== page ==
The idea of “time management” has been in existence for more than 100 years. Unfortunately, the term “Time Management” creates a false impression of what a person is able to do. Time can’t be managed; it is uncontrollable—we can manage only ourselves and our use or time. Time management is actually self management. It is interesting that the skills we need to manage others are the same skills we need to manage ourselves, such as the ability to plan, delegate, organize, direct and control.
There are common time-wasters that need to be identified and dealt with. It is important to know what aspects or our personal time personal management need to be improved. Below you will find some of the most frequent reasons for reducing effectiveness in the workplace. Underline the ones that are major obstacles to your own time management.
- Interruptions (telephone calls or personal visitors).
- Tasks you should have delegated.
- Procrastination and indecision.
- Acting with incomplete information.
- Dealing with team members.
- Crisis management.
- Unclear communication.
- Inadequate technical knowledge.
- Unclear objectives and priorities.
- Lack of planning.
- Stress and fatigue.
- Inability to say “No” or “Yes, but … .”
- Desk management and personal disorganization.
Fortunately, there are strategies you can use to manage your time, be more in control and reduce stress; you can analyze your time and see how you may be both the cause and the solution to your time challenges. Here are some strategies to consider:
Define your objectives as clearly as possible. If you find you are not doing what you should be doing, it is likely because you have not set your goals. Successful people work out what they want to achieve by having written goals that they review constantly. Your long-term goals should impact on your daily activities and be included on your “to do” list.
Analyze your use of time. Do you spend enough time on projects that will develop yourself or your company? Constantly ask, “What is the most important use of my time?” This will help you focus on important tasks and stop reacting to tasks that seem urgent but carry little or no importance.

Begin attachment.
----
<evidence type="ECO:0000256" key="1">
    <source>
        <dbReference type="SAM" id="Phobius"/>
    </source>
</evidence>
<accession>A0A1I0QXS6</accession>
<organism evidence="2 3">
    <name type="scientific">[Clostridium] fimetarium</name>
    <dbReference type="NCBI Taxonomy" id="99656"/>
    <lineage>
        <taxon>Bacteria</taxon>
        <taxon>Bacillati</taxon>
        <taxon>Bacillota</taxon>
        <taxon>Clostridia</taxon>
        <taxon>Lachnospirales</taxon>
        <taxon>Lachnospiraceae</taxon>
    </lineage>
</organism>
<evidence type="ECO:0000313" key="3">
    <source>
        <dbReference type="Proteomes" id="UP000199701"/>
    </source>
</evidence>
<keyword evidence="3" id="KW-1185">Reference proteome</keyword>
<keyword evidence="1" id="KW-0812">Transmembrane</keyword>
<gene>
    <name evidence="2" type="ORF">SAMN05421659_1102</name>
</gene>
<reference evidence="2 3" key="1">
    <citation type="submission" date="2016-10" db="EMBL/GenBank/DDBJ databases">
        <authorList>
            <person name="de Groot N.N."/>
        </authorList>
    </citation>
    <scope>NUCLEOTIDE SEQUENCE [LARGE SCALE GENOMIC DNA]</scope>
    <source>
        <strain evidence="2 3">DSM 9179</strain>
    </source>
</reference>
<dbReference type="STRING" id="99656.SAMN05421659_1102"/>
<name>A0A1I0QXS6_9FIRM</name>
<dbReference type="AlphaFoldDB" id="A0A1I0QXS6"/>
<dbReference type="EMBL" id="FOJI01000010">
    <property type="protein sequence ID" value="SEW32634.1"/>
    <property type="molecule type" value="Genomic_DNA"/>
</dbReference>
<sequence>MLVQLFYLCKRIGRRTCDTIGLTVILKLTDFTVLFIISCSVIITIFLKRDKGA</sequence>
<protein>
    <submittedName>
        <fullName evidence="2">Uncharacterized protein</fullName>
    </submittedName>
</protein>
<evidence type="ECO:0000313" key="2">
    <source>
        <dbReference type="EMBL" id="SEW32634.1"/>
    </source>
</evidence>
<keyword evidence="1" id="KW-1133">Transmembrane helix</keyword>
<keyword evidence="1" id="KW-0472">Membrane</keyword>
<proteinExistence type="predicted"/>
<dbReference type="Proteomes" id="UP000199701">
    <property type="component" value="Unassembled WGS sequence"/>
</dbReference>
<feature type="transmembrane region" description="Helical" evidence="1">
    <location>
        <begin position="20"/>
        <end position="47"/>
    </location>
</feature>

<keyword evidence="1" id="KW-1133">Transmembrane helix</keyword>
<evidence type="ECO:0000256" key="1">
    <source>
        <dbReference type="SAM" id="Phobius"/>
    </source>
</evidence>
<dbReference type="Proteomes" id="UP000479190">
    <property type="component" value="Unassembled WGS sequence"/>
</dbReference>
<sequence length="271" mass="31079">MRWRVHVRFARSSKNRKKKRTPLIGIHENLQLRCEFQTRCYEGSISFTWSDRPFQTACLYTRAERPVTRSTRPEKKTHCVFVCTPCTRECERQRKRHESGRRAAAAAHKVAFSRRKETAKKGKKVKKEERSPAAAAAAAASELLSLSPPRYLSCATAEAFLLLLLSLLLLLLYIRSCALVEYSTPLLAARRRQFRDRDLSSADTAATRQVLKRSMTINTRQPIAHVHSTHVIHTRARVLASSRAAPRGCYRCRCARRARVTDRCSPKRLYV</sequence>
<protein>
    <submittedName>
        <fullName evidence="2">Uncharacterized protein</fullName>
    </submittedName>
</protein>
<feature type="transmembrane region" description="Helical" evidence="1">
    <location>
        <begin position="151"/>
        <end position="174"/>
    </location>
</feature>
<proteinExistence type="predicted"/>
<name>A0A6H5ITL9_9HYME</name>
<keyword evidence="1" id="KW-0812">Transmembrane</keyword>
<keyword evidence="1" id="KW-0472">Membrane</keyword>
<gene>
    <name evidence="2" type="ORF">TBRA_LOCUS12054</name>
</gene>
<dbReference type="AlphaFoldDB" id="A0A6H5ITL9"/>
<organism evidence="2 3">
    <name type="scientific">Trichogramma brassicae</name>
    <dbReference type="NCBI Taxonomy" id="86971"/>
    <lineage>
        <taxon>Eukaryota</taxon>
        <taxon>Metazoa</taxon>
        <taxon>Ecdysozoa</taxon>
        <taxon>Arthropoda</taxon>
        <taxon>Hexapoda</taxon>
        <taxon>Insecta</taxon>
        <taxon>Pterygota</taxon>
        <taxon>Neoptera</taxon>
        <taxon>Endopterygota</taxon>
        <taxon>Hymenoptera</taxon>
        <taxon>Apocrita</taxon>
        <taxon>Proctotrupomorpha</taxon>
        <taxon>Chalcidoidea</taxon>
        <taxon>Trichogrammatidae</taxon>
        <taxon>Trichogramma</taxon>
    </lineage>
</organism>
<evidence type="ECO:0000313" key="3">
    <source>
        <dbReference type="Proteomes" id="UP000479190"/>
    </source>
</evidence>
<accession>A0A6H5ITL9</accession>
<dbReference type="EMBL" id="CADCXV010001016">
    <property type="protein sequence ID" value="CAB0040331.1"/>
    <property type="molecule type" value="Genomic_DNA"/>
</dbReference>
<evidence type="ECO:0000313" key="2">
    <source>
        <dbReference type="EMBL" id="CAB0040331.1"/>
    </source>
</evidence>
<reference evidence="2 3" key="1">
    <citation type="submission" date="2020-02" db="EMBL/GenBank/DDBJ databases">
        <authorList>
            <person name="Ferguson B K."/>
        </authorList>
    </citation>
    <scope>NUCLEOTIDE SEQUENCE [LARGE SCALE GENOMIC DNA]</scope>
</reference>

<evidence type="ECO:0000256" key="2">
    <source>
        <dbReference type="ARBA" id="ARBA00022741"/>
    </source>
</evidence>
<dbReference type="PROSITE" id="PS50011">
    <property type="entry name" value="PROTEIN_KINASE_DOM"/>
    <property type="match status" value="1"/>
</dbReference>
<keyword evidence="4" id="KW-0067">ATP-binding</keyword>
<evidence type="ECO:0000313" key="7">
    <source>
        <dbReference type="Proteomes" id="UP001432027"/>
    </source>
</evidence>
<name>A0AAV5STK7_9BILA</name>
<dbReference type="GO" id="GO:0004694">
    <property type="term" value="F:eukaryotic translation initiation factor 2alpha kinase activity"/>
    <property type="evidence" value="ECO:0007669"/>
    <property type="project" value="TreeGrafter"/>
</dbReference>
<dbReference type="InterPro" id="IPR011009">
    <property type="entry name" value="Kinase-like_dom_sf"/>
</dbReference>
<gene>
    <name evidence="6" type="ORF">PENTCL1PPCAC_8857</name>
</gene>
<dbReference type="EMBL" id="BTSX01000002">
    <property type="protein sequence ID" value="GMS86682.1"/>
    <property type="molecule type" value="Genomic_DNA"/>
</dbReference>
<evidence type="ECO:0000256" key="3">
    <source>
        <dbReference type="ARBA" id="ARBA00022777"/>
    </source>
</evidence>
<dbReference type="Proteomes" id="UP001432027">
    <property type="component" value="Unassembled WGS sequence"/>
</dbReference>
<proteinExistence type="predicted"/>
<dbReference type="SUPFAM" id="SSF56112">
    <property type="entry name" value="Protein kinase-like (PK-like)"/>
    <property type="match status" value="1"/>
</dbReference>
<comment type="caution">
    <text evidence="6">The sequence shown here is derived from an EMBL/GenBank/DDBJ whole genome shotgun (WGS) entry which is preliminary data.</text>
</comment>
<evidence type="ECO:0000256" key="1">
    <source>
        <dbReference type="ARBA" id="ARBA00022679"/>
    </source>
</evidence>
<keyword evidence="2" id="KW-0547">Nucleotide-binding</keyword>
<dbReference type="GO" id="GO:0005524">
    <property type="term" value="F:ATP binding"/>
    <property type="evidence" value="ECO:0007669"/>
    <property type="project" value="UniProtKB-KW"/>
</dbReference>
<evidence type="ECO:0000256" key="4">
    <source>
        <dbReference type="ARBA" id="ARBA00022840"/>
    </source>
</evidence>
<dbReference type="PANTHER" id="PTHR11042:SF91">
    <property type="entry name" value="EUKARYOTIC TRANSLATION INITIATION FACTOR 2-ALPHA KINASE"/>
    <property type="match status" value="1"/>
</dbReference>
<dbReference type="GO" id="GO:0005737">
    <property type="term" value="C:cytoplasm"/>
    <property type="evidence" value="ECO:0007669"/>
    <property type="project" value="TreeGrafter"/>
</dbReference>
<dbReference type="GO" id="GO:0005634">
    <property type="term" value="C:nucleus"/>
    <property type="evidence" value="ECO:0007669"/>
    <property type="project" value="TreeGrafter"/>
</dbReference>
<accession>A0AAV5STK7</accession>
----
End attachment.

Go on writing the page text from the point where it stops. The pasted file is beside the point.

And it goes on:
Have a plan. It is extremely difficult to achieve goals without a plan. Most people know what they want but have no plan to achieve it except by sheer hard work, which is not as effective as smart work. Your yearly plan should be reviewed regularly and revised as your goals are met. Successful people make lists constantly to stay on top of priorities and to remain flexible to changing priorities.
Action plan analysis. Problems will always occur; the value of a good plan is to identify them early and seek solutions. Good time management enables you to measure progress towards goals because “what you measure, you control.” Be proactive.
Time management is easy to understand if you are committed to building time management techniques into your daily routine. If you aren’t, then you’ll achieve only limited results and then make comments such as, “I tried time management once and it didn’t work for me.” The more time we spend planning our time and activities, the more time we will have for those activities. By setting goals and eliminating time-wasters every day, you may have extra time to spend on those special people and activities.
About the Author
L. Douglas Mault is president of the Executive Advisory Institute, Yakima, Wash. (See his ad on page 69.)